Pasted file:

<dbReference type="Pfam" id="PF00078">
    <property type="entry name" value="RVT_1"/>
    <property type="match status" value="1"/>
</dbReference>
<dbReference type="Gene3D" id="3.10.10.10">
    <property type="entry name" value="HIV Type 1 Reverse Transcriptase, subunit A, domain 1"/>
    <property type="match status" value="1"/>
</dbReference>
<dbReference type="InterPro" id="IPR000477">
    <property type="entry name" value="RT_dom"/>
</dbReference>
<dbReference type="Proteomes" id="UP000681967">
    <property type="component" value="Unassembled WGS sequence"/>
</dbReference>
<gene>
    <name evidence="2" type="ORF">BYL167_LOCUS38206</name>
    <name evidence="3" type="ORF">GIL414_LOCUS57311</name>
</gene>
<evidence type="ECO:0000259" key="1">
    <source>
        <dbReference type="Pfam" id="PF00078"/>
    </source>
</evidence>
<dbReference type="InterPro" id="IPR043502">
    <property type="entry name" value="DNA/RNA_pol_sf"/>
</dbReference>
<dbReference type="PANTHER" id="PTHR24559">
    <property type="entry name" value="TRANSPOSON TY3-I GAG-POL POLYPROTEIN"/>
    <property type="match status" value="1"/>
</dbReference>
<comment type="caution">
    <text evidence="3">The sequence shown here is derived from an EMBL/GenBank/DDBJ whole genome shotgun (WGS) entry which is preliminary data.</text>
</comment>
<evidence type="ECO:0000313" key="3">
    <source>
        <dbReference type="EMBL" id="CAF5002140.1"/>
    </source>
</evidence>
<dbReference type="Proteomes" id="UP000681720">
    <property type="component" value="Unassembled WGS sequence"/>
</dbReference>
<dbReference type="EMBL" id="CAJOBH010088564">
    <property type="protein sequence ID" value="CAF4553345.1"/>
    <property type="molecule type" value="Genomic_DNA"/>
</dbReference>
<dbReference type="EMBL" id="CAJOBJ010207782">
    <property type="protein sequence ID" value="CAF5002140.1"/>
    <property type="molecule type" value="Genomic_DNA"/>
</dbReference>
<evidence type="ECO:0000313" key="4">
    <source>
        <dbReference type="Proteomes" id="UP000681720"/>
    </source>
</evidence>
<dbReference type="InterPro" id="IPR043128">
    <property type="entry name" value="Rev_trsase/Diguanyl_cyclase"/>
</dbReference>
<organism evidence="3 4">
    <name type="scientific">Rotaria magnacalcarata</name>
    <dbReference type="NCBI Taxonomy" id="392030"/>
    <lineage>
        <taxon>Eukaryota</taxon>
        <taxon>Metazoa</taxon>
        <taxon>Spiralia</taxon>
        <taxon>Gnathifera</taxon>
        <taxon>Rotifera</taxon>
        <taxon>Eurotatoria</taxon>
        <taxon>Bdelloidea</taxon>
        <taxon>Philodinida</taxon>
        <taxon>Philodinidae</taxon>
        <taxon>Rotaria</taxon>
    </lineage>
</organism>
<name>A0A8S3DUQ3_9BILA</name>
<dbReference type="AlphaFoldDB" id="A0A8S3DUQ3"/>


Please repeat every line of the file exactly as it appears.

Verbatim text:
<dbReference type="Pfam" id="PF00078">
    <property type="entry name" value="RVT_1"/>
    <property type="match status" value="1"/>
</dbReference>
<dbReference type="Gene3D" id="3.10.10.10">
    <property type="entry name" value="HIV Type 1 Reverse Transcriptase, subunit A, domain 1"/>
    <property type="match status" value="1"/>
</dbReference>
<dbReference type="InterPro" id="IPR000477">
    <property type="entry name" value="RT_dom"/>
</dbReference>
<dbReference type="Proteomes" id="UP000681967">
    <property type="component" value="Unassembled WGS sequence"/>
</dbReference>
<gene>
    <name evidence="2" type="ORF">BYL167_LOCUS38206</name>
    <name evidence="3" type="ORF">GIL414_LOCUS57311</name>
</gene>
<evidence type="ECO:0000259" key="1">
    <source>
        <dbReference type="Pfam" id="PF00078"/>
    </source>
</evidence>
<dbReference type="InterPro" id="IPR043502">
    <property type="entry name" value="DNA/RNA_pol_sf"/>
</dbReference>
<dbReference type="PANTHER" id="PTHR24559">
    <property type="entry name" value="TRANSPOSON TY3-I GAG-POL POLYPROTEIN"/>
    <property type="match status" value="1"/>
</dbReference>
<comment type="caution">
    <text evidence="3">The sequence shown here is derived from an EMBL/GenBank/DDBJ whole genome shotgun (WGS) entry which is preliminary data.</text>
</comment>
<evidence type="ECO:0000313" key="3">
    <source>
        <dbReference type="EMBL" id="CAF5002140.1"/>
    </source>
</evidence>
<dbReference type="Proteomes" id="UP000681720">
    <property type="component" value="Unassembled WGS sequence"/>
</dbReference>
<dbReference type="EMBL" id="CAJOBH010088564">
    <property type="protein sequence ID" value="CAF4553345.1"/>
    <property type="molecule type" value="Genomic_DNA"/>
</dbReference>
<dbReference type="EMBL" id="CAJOBJ010207782">
    <property type="protein sequence ID" value="CAF5002140.1"/>
    <property type="molecule type" value="Genomic_DNA"/>
</dbReference>
<evidence type="ECO:0000313" key="4">
    <source>
        <dbReference type="Proteomes" id="UP000681720"/>
    </source>
</evidence>
<dbReference type="InterPro" id="IPR043128">
    <property type="entry name" value="Rev_trsase/Diguanyl_cyclase"/>
</dbReference>
<organism evidence="3 4">
    <name type="scientific">Rotaria magnacalcarata</name>
    <dbReference type="NCBI Taxonomy" id="392030"/>
    <lineage>
        <taxon>Eukaryota</taxon>
        <taxon>Metazoa</taxon>
        <taxon>Spiralia</taxon>
        <taxon>Gnathifera</taxon>
        <taxon>Rotifera</taxon>
        <taxon>Eurotatoria</taxon>
        <taxon>Bdelloidea</taxon>
        <taxon>Philodinida</taxon>
        <taxon>Philodinidae</taxon>
        <taxon>Rotaria</taxon>
    </lineage>
</organism>
<name>A0A8S3DUQ3_9BILA</name>
<dbReference type="AlphaFoldDB" id="A0A8S3DUQ3"/>